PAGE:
Seattle by way of Manila: Musician Cynthia Alexander

March 19, 2013

photo by Alan Raga

On March 22 in
Berkeley, La
Peña Cultural Center
, in partnership with Transnational Institute for Grassroots
Research and Action
(TIGRA) will host Las Tres Marias, a concert featuring three
female singers who represent the migrant story and experience. Among the three
is Filipina singer, songwriter, and musician Cynthia Alexander. Her recent
migration from the Philippines to Seattle had set the blogosphere abuzz last
year. Hyphen catches up with her and the contrasts between her two homes.

Cynthia Alexander was a part
of the Philippine indie circuit. She elected to produce her own albums, even
after having released her debut on a major label. As an independent musician,
she found that making it in the Filipino scene required a decidedly harder
hustle than in America.

According to Cynthia, “It’s
harder in Manila, perhaps because Filipinos tend to favor mainstream pop music,
or because the radio stations [there] are afraid to play new music. I don’t
know -- but it’s good to get people thinking and talking about it.”

Cynthia also faced
distribution challenges around the Philippines’ Optical Media Board (OMB), which
is designed to protect copyrighted material and reduce the amount of pirated
material that has become part of the everyday Filipino experience, not only
online, but in booths and stalls at the public market.

“Good idea in theory, but in practice
it hurts the independent producers who are required to register with the OMB to
get a license to replicate our own music CDs, and we have to pay to renew the
license every three years”, says Cynthia. “The cost of the license is
prohibitive to a struggling indie artist who does not sell CDs by the
thousands. When I ran out of CDs to sell, I couldn’t afford to reprint them,
even though there was considerable demand, so it hurt my business, and it hurt
my fans who couldn’t find the music anywhere. What are they going to do then
but rip off the music? So the way I see it, the OMB actually creates more music
pirating! It was only in the States that I was able to finally print my CDs and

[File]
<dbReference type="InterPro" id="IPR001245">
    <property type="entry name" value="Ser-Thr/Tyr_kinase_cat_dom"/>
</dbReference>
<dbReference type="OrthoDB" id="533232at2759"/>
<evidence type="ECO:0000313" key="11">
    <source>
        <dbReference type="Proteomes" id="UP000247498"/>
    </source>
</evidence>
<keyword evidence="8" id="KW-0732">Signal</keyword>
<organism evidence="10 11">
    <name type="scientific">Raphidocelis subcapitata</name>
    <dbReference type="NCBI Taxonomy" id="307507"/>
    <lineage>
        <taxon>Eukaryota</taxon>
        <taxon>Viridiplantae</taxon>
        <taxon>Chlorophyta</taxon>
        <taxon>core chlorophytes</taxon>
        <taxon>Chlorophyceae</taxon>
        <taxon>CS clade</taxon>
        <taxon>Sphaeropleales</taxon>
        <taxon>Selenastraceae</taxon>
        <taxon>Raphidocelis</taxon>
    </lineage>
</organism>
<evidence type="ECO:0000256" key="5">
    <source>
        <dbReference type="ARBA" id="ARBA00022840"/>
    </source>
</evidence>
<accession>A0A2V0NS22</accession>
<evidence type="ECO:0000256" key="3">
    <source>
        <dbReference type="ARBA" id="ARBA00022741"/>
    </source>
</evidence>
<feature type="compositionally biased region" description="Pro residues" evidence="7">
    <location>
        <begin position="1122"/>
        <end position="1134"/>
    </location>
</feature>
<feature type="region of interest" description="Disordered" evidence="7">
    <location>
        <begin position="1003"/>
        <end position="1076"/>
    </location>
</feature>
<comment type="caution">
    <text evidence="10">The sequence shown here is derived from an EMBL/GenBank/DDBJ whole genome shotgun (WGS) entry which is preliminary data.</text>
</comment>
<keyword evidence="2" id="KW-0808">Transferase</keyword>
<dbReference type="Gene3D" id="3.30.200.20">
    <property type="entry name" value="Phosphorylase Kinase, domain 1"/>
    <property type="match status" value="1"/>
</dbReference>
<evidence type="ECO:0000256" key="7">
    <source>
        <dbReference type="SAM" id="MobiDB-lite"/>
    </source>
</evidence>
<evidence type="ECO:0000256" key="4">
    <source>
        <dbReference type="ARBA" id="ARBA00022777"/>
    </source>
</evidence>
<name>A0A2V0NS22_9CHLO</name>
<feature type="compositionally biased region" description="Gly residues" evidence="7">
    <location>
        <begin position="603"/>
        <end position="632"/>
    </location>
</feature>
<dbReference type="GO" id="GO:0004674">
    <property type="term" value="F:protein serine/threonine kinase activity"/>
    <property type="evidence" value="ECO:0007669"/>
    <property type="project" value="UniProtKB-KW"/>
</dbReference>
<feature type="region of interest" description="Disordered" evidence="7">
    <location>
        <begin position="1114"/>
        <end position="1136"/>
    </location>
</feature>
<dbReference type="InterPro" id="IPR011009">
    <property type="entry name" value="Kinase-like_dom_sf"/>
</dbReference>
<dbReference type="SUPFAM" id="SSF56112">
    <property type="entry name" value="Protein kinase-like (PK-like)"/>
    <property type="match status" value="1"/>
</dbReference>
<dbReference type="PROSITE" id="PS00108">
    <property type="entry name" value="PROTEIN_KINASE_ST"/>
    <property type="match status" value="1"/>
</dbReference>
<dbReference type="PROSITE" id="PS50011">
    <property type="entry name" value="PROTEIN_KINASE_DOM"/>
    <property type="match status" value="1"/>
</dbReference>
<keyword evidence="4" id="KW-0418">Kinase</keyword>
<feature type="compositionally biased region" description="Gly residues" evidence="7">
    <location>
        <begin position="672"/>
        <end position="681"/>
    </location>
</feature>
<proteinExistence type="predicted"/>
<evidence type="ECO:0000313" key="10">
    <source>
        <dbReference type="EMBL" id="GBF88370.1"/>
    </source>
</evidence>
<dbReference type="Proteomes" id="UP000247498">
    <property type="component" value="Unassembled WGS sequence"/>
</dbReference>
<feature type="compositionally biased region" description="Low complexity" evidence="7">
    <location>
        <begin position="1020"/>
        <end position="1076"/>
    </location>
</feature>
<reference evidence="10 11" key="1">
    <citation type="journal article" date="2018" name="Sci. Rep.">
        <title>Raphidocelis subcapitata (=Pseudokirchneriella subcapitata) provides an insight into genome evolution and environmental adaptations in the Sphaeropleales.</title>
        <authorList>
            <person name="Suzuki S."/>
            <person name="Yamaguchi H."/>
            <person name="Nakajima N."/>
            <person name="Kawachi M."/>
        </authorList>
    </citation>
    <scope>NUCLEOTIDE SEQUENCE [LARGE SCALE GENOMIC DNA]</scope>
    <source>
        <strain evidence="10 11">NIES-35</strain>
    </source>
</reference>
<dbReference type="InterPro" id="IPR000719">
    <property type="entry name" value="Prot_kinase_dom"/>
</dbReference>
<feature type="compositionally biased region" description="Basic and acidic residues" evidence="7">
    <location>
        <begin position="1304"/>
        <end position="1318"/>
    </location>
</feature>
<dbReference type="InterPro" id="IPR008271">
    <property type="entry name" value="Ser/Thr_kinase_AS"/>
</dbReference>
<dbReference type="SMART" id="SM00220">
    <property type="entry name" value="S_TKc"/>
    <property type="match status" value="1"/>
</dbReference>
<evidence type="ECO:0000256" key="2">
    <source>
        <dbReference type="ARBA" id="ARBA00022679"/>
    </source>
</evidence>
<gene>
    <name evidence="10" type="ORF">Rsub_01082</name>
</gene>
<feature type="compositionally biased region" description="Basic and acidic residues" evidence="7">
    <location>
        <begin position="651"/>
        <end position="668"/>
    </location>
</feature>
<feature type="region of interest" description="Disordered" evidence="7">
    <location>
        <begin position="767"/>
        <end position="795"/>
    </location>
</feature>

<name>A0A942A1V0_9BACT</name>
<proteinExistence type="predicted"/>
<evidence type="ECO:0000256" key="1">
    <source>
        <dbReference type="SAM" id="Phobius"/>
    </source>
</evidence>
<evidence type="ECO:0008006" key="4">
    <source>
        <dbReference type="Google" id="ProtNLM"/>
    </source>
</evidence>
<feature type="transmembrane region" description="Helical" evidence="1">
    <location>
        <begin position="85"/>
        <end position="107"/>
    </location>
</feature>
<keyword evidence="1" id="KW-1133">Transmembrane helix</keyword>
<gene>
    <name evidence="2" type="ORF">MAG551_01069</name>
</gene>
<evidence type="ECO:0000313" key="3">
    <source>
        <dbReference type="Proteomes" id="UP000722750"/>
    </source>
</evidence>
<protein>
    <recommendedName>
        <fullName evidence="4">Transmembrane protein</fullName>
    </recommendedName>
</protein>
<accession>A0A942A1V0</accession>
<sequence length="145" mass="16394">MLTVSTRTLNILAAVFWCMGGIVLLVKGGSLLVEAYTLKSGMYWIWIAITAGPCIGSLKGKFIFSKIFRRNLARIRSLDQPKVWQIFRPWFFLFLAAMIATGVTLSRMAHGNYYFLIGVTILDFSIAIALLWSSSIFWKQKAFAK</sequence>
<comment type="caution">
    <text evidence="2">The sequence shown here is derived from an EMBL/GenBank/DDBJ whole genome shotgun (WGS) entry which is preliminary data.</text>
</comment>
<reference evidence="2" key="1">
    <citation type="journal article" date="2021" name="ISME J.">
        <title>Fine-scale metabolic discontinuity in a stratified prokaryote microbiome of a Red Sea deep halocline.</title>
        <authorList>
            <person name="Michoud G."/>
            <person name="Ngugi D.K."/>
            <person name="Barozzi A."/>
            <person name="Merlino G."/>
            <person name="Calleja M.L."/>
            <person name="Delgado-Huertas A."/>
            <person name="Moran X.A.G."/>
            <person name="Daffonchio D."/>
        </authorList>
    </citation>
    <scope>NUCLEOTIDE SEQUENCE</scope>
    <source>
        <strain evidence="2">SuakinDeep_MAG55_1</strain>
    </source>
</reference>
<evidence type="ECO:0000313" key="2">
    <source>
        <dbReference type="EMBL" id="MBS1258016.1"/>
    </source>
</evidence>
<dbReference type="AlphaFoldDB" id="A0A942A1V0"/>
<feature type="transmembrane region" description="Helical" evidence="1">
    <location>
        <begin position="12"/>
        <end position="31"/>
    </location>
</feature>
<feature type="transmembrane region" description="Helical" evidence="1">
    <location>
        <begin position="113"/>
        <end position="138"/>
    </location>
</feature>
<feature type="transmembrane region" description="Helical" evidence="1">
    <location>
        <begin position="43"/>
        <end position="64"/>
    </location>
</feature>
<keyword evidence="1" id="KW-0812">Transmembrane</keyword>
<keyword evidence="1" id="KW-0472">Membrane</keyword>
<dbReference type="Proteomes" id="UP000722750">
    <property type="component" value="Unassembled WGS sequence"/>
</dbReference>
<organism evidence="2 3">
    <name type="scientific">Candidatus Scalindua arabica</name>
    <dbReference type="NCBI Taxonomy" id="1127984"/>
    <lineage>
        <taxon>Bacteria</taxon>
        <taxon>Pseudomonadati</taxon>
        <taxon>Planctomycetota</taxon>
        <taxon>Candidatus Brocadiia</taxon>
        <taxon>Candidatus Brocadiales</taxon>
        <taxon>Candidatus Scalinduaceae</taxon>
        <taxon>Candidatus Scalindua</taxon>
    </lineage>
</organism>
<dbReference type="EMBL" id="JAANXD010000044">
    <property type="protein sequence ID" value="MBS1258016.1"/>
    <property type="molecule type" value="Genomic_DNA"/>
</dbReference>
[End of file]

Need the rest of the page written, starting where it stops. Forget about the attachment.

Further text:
sell them here.”

Cynthia eventually left the
Philippines on her own accord, not because of extreme economic hardship. One
Yahoo! article claimed her leave was based on lack of fans. (Spoiler alert:
false). “Though I left for personal reasons, some people seem to want to twist
it into something more controversial or perhaps to reflect their own

Says Cynthia, “In
fact, I am one of the lucky indie artists who gigged regularly and was
recognized by local music awards-giving bodies, and even sometimes got radio

“I never had real ‘celebrity’
status in Manila, but more of a cult following of loyal fans and friends who’ve
supported me for many years. They’d come to the gigs and sing all the words to
the songs,” said Cynthia, “I miss the energy exchange I get with an audience
who knows and loves the music. Being new to Seattle, I have limited connections
and no one knows my music, and though I’ve met a lot of wonderful musicians
who’ve been very supportive, it is quite challenging to break through the
‘Seattle freeze’. I’m
learning to approach people in a different way. But even though I’m new here
and am in many ways starting from scratch, I do have a large body of work and a
long professional career that can speak for itself, and I’ve been booked for
shows based on the music rather than connections, which is encouraging.”

For more of Cynthia's work visit

Buy tickets to see Cynthia and other performers here